Vitamin B12, is a water-soluble vitamin that is involved in the metabolism of every cell of the body: it is a co-factor in DNA synthesis, and in both amino acid and fatty acid metabolism. It is important in the normal functioning of your nervous system and in the maturation of developing red blood cells in our bone marrow. There is no other vitamin which has such a strong influence on your well-being and physical performance as vitamin B 12.
Vitamin B12 is one of eight B vitamins; it is the largest and most structurally complex vitamin. It contains the biochemically rare element cobalt. The only organisms to produce their own vitamin B12 are certain bacteria, and other single cell organisms. Some of these bacteria are found in the soil around the grasses that animals (most commonly cows) eat; they are then taken into our bodies as we consume them either through dairy or meat. It is made by bacteria in the guts of animals and migrates from gut to muscle which we then consume.
To avoid vitamin B12 deficiency the recommended daily allowance of Vitamin B-12 depends on a person’s age. The most widely used allowance requirements are:
Infants between 7 and 12 months old require 0.5 mcg of B-12 per day, and babies less than 6 months old only need 0.4 mcg per day.
Pregnant women require 2.6 mcg, while breast-feeding women need 2.8 mcg per day.
***However*** If you watch this video you will see that those numbers may be based on outdated information***
In the United States between 1.5 and 15 percent of the population are currently diagnosed with vitamin B12 deficiency.
Vitamin B-12 is a water-soluble vitamin. This means it can dissolve in water and travel easily through your bloodstream. Any excess or unwanted vitamin B-12 is excreted in the urine.
If you are at all concerned about your B12 levels, I recommend that your first step should involve seeing your doctor for a simple blood test.
Because there are very few common vegetable sources of the vitamin, vegans and those living a plant based lifestyle must use a supplement or eat fortified foods for B12 intake or risk serious health consequences. Most omnivorous people obtain enough vitamin B12 from consuming animal products, including meat, eggs, milk, and fish. Everyday staple foods, especially those that form part of a vegan diet, are often fortified by having the vitamin added to them. Vitamin B12 supplements are available in single agent or multivitamin tablets; and in extreme cases by intramuscular injection.
Vitamin B12 deficiency occurs when a a shortage of vitamin B12 in the blood causes the body to produce unusually large red blood cells that can’t function properly.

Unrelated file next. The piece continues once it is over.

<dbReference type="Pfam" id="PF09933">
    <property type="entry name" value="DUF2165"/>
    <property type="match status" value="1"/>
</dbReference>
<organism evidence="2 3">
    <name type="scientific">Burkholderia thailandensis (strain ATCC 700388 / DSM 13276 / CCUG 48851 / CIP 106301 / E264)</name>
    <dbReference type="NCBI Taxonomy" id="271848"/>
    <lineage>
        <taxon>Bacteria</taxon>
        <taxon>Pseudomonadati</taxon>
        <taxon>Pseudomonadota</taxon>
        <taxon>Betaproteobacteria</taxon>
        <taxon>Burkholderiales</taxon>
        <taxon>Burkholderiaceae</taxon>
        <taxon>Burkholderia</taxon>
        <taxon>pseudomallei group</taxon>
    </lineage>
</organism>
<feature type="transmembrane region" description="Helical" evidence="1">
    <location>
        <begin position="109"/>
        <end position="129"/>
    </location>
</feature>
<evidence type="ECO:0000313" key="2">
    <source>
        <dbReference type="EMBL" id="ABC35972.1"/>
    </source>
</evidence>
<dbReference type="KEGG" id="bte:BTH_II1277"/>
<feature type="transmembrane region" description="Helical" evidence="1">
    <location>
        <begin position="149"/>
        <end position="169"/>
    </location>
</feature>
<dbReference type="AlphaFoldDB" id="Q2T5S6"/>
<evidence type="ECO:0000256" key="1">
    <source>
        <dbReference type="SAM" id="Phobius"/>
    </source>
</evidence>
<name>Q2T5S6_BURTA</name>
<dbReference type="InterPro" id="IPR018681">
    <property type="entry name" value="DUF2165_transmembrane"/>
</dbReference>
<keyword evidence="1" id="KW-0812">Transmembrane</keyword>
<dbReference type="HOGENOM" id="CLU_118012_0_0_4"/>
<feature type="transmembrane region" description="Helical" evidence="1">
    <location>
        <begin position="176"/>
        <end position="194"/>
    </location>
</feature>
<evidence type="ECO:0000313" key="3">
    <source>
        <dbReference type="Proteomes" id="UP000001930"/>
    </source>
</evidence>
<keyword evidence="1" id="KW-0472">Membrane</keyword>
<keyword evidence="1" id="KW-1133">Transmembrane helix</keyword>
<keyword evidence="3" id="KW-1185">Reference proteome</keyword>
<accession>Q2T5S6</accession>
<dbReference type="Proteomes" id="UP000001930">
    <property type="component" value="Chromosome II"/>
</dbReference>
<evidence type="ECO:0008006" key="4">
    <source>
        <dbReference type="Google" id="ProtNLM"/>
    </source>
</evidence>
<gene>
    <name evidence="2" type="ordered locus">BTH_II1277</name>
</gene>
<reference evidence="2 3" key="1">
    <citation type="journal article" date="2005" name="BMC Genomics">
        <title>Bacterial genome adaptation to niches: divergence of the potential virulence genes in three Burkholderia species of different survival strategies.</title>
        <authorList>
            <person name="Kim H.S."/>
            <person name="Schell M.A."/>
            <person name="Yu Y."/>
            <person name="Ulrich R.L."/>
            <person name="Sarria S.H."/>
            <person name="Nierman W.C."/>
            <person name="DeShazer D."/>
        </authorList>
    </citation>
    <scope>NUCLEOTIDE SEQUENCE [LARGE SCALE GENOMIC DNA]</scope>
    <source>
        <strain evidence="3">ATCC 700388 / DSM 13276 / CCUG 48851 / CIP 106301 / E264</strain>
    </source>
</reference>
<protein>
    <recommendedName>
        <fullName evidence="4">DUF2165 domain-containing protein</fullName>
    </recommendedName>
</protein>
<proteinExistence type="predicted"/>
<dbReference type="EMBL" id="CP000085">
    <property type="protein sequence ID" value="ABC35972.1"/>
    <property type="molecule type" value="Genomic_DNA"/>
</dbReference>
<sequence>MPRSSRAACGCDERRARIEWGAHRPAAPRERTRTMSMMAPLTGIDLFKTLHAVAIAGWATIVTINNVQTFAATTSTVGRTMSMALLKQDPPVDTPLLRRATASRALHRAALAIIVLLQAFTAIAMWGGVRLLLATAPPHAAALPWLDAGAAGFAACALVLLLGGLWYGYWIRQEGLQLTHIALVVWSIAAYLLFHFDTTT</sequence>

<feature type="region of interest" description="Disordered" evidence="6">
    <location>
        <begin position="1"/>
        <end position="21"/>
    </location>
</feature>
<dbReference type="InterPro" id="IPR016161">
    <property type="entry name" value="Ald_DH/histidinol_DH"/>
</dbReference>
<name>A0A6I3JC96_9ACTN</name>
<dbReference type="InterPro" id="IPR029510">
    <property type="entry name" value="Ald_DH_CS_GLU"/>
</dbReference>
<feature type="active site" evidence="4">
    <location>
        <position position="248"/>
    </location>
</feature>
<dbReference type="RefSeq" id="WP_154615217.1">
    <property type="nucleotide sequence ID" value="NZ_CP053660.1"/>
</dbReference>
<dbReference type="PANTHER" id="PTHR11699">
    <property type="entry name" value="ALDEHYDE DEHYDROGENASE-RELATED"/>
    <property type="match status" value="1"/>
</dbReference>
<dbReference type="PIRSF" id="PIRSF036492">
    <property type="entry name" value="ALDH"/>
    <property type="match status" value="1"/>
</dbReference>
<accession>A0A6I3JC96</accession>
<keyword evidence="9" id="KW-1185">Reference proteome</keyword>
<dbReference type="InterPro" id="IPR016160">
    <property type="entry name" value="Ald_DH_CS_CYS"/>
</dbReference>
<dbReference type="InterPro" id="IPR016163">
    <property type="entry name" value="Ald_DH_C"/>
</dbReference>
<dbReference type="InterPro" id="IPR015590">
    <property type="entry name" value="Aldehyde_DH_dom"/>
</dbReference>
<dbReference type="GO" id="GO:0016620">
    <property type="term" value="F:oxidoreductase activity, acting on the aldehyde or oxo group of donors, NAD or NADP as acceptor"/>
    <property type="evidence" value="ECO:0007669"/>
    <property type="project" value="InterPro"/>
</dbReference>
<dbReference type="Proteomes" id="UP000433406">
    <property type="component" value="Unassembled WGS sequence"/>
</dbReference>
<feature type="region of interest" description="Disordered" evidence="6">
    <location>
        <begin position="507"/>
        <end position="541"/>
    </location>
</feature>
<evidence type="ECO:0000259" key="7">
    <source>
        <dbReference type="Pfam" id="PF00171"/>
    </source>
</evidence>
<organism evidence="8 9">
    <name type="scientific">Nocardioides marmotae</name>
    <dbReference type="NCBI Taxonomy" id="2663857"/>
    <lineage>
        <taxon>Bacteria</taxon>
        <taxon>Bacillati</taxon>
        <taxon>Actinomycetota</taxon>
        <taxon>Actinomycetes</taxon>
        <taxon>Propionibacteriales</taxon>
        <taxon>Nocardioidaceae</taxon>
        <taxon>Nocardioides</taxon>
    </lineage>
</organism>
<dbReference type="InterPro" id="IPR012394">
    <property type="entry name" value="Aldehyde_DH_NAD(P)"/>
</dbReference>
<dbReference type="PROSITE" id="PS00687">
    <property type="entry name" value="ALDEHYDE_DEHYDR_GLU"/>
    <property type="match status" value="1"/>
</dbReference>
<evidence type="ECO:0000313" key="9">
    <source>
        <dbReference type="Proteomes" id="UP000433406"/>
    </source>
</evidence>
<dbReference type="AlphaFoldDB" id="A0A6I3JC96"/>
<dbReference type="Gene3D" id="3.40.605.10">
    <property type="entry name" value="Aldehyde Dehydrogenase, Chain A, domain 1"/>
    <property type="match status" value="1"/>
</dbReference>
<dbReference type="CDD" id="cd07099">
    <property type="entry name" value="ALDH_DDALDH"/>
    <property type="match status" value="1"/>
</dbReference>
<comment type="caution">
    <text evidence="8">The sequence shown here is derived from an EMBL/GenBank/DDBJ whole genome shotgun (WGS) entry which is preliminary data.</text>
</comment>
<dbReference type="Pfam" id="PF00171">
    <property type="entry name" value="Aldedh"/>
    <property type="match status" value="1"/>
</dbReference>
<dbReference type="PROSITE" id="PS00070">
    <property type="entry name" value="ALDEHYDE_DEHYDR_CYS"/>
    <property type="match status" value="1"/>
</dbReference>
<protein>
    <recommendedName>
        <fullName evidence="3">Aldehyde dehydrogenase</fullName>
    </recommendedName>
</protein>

Red blood cells carry oxygen throughout our bodies using a substance called hemoglobin. The human body produces millions of red blood cells every minute. These red blood cells cannot multiply properly without vitamin B-12. Red blood cell production is reduced if vitamin B-12 levels are too low.
This is where Anemia comes from. Anemia means having either fewer red blood cells than normal or having an abnormally low amount of hemoglobin in each red blood cell.
There are several types of anemia, and each one has a different cause. For example, iron deficiency anemia, occurs when the body doesn’t contain enough iron.
A water-soluble Vitamin B12 is crucial to our brain and nervous systems, red blood cell formation and our DNA. Our Central Nervous Systems are especially vulnerable to vitamin B12 deficiency.
If you just switched to a 100% vegan based diet, you can relax for now. Your liver can store enough vitamin B12 to last one to five years. After that, however your health could suffer serious and irreversible damage if you have vitamin B12 deficiency.
In 2013, researchers described the case of a 25-year-old man with low Vitamin B12 and myelopathy. Myelopathy is degeneration of the spinal cord, and is the a common neurological syndrome of vitamin B12 deficiency and is a sign of early stage four vitamin b12 deficiency. If detected in time, the condition is fully reversible they discovered. The subject of the study sought medical help for a tingling sensation in both hands that was spreading. He was known as a strict vegetarian, he was treated immediately with B12 injections, which led to a cure for his symptoms.
You will only become aware of any physical symptoms when you hit stage 4.
This is when “serum depletion” becomes evident. It is possible to detect low levels of the B12 carrier protein TCII. TCII levels drop within just a few days of absence of the vitamin. This is only discovered through a blood test as no physical symptoms are present.
As stage one progresses to stage 2, low vitamin B12 can be detected at a cellular level. Like stage 1, there are no discernible symptoms and are only discovered through having bloodwork done.